Commentary No. 403, June 15, 2015
Turkey held parliamentary elections on June 7, 2015. Against the expectations of virtually everyone, the governing Justice and Development Party (AKP in its Turkish initials) lost its absolute majority. This was seen as a major defeat both for the party and Turkey’s president, Recep Tayyip Erdogan. The correspondent of the Financial Times called the results “seismic” and cited a commentator/critic of Erdogan who said: “There’s no risk-free path for him at the moment; anything he chooses will be a gamble.” The headline of this article says Erdogan has a “post-poll choice: step back or forge ahead.”
In countries with contested elections, there are usually two mainstream parties considered as being somewhere in or near the center of the views of the voters in that country. In the last few years, there have been a relatively large number of elections in which a protest movement has either won the election or at least won enough seats such that their support must be obtained in order that a mainstream party govern.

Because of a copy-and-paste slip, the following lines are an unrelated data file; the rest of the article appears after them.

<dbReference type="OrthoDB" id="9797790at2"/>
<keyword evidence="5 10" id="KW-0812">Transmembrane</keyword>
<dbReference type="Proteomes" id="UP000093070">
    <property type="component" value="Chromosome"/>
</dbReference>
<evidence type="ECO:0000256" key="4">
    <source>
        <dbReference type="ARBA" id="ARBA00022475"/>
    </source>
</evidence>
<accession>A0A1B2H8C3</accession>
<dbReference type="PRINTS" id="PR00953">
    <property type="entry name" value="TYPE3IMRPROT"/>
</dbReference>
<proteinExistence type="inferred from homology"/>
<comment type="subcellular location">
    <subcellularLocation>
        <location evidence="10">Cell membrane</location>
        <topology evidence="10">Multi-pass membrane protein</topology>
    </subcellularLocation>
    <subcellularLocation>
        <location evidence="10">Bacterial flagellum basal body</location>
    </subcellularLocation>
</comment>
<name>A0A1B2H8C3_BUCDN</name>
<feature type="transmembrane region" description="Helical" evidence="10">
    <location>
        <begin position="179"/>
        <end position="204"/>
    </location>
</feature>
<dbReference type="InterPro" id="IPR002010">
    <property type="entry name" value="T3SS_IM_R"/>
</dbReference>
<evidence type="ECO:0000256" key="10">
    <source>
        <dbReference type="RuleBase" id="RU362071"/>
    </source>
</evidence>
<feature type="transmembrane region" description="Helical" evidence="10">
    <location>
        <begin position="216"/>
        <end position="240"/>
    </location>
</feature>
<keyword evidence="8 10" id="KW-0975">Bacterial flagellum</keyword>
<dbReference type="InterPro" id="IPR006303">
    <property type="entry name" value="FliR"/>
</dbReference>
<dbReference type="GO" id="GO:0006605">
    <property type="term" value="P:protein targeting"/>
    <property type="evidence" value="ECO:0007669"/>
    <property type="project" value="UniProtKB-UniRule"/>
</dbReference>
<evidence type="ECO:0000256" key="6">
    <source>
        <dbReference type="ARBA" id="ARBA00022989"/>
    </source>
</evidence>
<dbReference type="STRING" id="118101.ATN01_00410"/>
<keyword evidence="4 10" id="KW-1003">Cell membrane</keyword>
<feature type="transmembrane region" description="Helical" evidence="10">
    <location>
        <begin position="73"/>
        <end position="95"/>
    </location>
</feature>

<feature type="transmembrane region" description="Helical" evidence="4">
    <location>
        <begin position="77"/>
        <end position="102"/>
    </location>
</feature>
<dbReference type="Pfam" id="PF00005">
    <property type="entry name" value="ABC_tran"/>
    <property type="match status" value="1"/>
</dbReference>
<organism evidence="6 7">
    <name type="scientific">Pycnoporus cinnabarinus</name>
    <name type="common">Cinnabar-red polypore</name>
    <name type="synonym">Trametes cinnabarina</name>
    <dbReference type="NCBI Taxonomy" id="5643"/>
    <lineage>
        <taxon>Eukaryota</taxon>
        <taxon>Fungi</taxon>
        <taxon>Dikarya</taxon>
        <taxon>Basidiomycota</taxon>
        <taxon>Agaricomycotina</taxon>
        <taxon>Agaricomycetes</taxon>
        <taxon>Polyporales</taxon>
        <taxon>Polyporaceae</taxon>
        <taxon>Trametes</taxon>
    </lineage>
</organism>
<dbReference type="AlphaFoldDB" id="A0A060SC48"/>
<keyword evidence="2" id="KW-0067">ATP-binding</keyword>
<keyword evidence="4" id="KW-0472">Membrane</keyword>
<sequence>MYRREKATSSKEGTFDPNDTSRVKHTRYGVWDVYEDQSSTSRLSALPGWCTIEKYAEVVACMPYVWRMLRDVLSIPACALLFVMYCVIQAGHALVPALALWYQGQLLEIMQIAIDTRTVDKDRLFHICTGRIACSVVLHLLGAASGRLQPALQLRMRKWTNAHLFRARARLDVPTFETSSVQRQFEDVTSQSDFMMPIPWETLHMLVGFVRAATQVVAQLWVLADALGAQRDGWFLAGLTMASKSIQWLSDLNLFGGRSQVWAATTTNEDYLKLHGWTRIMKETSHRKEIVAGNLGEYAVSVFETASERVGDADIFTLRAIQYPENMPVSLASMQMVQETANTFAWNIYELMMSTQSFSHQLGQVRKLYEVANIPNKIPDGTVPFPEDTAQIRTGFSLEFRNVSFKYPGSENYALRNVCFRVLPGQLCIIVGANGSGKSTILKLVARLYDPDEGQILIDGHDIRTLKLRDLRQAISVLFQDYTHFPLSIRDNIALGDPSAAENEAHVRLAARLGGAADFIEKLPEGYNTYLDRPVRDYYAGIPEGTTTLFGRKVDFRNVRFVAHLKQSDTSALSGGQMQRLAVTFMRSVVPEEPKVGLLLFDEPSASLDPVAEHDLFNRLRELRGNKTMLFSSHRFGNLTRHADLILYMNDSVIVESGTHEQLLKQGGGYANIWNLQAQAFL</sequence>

The latest example of this is Alberta in Canada, where the National Democratic Party (NDP), running on a platform reasonably far to the left, surprisingly and unexpectedly ousted from power the Progressive Conservatives, a rightwing party that had governed the province without difficulty for a very long time. What made this all the more surprising was that Alberta has the reputation of being the most conservative province in Canada, and is the base of Prime Minister Stephen Harper of Canada, in office since 2006. The NPD even won 14 of 25 seats in Calgary, Harper’s own residence and stronghold.